"This is as good of a place to start as any! If I am positive, it would be reasonable that a few of my colleagues are as well!" Yeah, well, it didn't take long to find out just how many of my colleagues had tested positive, and we all essentially had the same reaction to the contact.


"Al – You inconsiderate, irresponsible son of a b****! "


This was the common refrain on day one (and day two, and into day three – well, still…), it would take another few hours to test everybody, but initial evidence suggested the situation was not good! Not too quick to condemn absolutely, and even though I was upset I tried first to put myself in Al's shoes and honestly answer the question of, "Why?" Why would you knowingly come to work in the poor physical condition that I saw you in, understanding the transmissibility of the disease, understanding the limitations of the location, the frangible nature of the clientele, and choose to directly violate the protocols in place designed to prevent exactly this problem from manifesting? I really needed to understand that! Why?


I reflected on our brief exchange on Friday, Al's refusal to acknowledge the situation, and after considering the many possible answers to the question of why? I concluded what I thought to be the most likely explanation in Al's case: fear-based denial. It is a widely accepted tenant of psychotherapy that refusing to confront one's fear or trauma is an almost immovable obstacle in the path of the health and healing process, and there are indicators [3, 4] we exhibit, such as


· finding ways to justify our behavior

· blaming other people for the problem, or our reason for having to be there

· justifying our personal reasons for being there – "I'm OK!"

· promising to take care of the problem 'in the future' or 'tomorrow'


which are just a few of the outward signs. All of which Al presented and proclaimed to me profusely and argumentatively.


Knowing Al, I was pretty sure he was not exhibiting these signs due to a personality disorder such as narcissism or substance abuse disorder, or other conditions in which these traits often show up. Instead, these beliefs were serving as a defense mechanism. Refusing to acknowledge the problem while minimizing the potential consequences. Denial, in this case, his safety mechanism was functioning to protect Al from experiencing the anxiety and fear he was no doubt feeling having to face the possibility that he had this potentially deadly virus – despite his poor physical condition. In reflection, Al is an otherwise intelligent man with a long history in the addiction counseling field. Yet, he was so adamant in his denial it seems that the emotions of fear and anxiety had well and truly overcome his otherwise healthy coping skills. Honestly, he was terrified!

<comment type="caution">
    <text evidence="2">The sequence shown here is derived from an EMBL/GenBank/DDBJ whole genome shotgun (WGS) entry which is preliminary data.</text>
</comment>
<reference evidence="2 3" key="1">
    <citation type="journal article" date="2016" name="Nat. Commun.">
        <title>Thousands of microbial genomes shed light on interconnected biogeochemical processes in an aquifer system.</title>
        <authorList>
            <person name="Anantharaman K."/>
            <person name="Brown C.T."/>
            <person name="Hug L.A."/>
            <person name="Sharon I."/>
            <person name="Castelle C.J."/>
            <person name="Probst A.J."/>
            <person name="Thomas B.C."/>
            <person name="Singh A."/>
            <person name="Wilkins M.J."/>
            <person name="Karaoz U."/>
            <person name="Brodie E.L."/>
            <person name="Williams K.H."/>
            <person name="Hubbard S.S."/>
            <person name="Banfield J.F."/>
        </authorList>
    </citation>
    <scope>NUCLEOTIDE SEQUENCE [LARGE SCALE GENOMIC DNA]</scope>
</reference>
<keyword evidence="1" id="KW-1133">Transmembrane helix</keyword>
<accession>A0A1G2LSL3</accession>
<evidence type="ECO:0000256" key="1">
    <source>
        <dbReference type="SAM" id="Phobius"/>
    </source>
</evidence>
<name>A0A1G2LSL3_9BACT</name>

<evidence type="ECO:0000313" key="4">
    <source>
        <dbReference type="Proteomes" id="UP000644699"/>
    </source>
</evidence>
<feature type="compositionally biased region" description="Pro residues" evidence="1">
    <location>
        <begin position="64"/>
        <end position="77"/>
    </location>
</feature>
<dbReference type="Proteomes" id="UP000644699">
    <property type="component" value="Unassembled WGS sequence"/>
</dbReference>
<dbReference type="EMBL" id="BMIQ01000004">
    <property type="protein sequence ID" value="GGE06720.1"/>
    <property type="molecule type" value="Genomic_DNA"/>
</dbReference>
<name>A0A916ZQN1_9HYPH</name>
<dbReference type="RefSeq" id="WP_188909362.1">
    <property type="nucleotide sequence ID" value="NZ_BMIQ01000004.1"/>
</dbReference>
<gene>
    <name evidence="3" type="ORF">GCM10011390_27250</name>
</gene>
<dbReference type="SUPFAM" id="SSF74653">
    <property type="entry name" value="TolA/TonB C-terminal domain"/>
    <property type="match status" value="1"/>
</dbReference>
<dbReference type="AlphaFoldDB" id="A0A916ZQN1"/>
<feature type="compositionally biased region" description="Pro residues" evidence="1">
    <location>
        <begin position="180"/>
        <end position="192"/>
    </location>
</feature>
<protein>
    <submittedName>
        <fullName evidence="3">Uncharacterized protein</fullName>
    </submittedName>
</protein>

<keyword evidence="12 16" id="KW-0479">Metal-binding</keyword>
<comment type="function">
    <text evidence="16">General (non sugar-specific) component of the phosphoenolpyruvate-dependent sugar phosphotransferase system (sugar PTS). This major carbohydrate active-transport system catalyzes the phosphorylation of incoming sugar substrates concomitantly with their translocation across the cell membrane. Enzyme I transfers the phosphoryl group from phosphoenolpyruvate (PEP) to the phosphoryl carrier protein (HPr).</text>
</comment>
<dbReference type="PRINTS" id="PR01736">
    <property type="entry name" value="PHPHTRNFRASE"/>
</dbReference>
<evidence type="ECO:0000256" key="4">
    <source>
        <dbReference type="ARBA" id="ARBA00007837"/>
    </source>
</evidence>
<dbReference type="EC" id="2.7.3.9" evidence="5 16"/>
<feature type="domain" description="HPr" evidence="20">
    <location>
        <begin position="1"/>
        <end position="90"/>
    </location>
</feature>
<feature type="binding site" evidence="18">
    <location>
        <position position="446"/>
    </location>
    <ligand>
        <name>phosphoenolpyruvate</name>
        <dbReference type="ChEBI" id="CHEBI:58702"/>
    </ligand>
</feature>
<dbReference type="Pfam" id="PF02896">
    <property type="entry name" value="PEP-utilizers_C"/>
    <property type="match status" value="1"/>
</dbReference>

He was still in denial when he went to the hospital a day later and received a positive test, only to be admitted with pneumonia shortly after that.


Why Is This Important?


Remember the almost globally universal reaction when I called into work? My first reaction?


"Al – You inconsiderate, irresponsible son of a b****! "


Nobody wanted to hear that he might have been in denial; nobody wanted to consider that he might have been afraid! Most of my educated colleagues still don't – and tend to shut me down quick when I bring up the possibility. This leads me to another postulate. If fear was underlying Al's actions, could fear also be the underlying motivator of my colleague's refusal to see this any other way than to be angry?


Instead of my colleagues, what about the people with whom I had come into contact?


Let's hold that thought for a minute…


Calling Friends and Family


The calls to friends and family were met almost universally with resignation and an outward attitude of, "Oh well, what are you going to do?" This provided me with some sense of relief, fearing mainly that I would be blamed as the vector of infection for all these other people – intentionally or not!


As the week wore on, I gradually got the sense that although everybody knew I had not exposed them on purpose, to some degree, in some way, I began to get the impression that they were indeed upset with me, that I was somehow to blame for their current state of elevated anxiety. To what degree, I do not know, or honestly, if at all. I am also aware that these are some of my deep-seated insecurities surfacing, but I was a pariah.


Reassessing My Personality, Insecurities, and Weaknesses


I put the word out quickly to friends and family near and far that 'I was pregnant – a positive test, and pretty sure I knew who the father was' (a little humor never hurts)! That I would be O.K! Rather than keep it to myself, I chose to do this as a form of positive reinforcement – that yes, I was Covid-positive, but I was brave, confident, almost dismissive of my concerns about the unknown, and sure to let everybody know that I, Frazer Thompson, would be just fine! ('Denial,' you say? Perhaps, but I prefer to think of this more as 'positive affirmations'…!)